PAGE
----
Particularly embarrassing for the Vatican is the fact that one of those rehabilitated, Bishop Richard Williamson, told Swedish television just days before the pope’s decision that there had been no gas chambers in German concentration camps during World War II and that “only 200,000 to 300,000 Jews” died in the camps, instead of the 6 million figure widely accepted by historians.
Do you find it strange that part of the Bishop’s denial has to do with numbers? As he should know, the loss of a single life to hatred such as the Nazis propounded is more than enough; that 200-300,000 lives are lost in a historical calamity is immense. The actual figure of at least six million stands, and refers to an immensity that humanity has had difficulty in mourning. We are locked inside an interminable melancholia.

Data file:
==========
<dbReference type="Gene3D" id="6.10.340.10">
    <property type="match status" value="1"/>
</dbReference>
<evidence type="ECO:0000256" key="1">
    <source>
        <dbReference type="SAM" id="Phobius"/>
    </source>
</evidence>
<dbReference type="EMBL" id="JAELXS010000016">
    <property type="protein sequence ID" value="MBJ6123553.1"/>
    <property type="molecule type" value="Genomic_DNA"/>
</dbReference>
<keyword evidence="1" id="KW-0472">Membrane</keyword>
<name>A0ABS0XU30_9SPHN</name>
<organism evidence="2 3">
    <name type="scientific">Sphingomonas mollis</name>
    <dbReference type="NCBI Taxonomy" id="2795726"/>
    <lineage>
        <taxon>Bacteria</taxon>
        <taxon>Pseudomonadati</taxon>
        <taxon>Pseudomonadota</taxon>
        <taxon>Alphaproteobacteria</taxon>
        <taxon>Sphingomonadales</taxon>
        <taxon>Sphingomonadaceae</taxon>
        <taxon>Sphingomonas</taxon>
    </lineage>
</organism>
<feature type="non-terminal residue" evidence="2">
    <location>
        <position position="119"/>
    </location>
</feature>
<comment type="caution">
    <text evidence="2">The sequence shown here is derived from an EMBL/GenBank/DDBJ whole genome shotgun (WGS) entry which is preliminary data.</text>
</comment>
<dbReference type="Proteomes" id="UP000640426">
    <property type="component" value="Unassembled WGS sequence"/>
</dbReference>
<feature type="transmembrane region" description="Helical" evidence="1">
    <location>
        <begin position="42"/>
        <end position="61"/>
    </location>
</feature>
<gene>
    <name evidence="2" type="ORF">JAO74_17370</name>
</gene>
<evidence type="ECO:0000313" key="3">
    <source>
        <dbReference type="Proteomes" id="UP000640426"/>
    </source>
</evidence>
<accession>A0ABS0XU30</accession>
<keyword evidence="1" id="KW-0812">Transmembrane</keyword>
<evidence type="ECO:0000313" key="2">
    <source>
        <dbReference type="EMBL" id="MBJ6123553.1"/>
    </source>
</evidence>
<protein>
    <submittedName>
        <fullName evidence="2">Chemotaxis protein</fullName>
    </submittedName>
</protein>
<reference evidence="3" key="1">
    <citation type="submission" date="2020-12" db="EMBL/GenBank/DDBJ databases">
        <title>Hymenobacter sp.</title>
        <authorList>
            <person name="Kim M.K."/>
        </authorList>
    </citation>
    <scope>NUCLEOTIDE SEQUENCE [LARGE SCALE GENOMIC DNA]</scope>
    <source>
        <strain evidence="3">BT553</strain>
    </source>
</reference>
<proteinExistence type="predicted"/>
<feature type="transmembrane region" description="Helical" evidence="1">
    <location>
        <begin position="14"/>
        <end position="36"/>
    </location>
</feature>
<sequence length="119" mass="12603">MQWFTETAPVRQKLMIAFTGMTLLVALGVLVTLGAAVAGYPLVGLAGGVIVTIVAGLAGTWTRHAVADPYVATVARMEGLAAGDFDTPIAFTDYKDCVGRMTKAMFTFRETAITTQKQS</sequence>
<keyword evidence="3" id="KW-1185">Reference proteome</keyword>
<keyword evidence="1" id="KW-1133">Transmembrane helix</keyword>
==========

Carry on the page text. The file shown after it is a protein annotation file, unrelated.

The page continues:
Many say that Benedict was not aware of Williamson’s position on the Holocaust and that his decision represents a failure of his advisors. According to a story in Wednesday’s Stockholm daily Svenska Dagbladet, some in the Vatican are even accusing the Swedish television station responsible for the Williamson interview of being part of a conspiracy to damage the pope. The station denies the accusations.
The words came from the Bishop’s mouth. He was not forced to say them, nor was he was influenced to say them. They came from his mouth. He said them, he meant them. He can’t recover these words. That’s it. That the Vatican shifts responsibility onto a paranoid fantasy of persecution exercised by the television station speaks volumes about the level of contrition over the Pope’s decision itself.
Roman Catholic church: look into thyself.
Angela Merkel has done the right thing.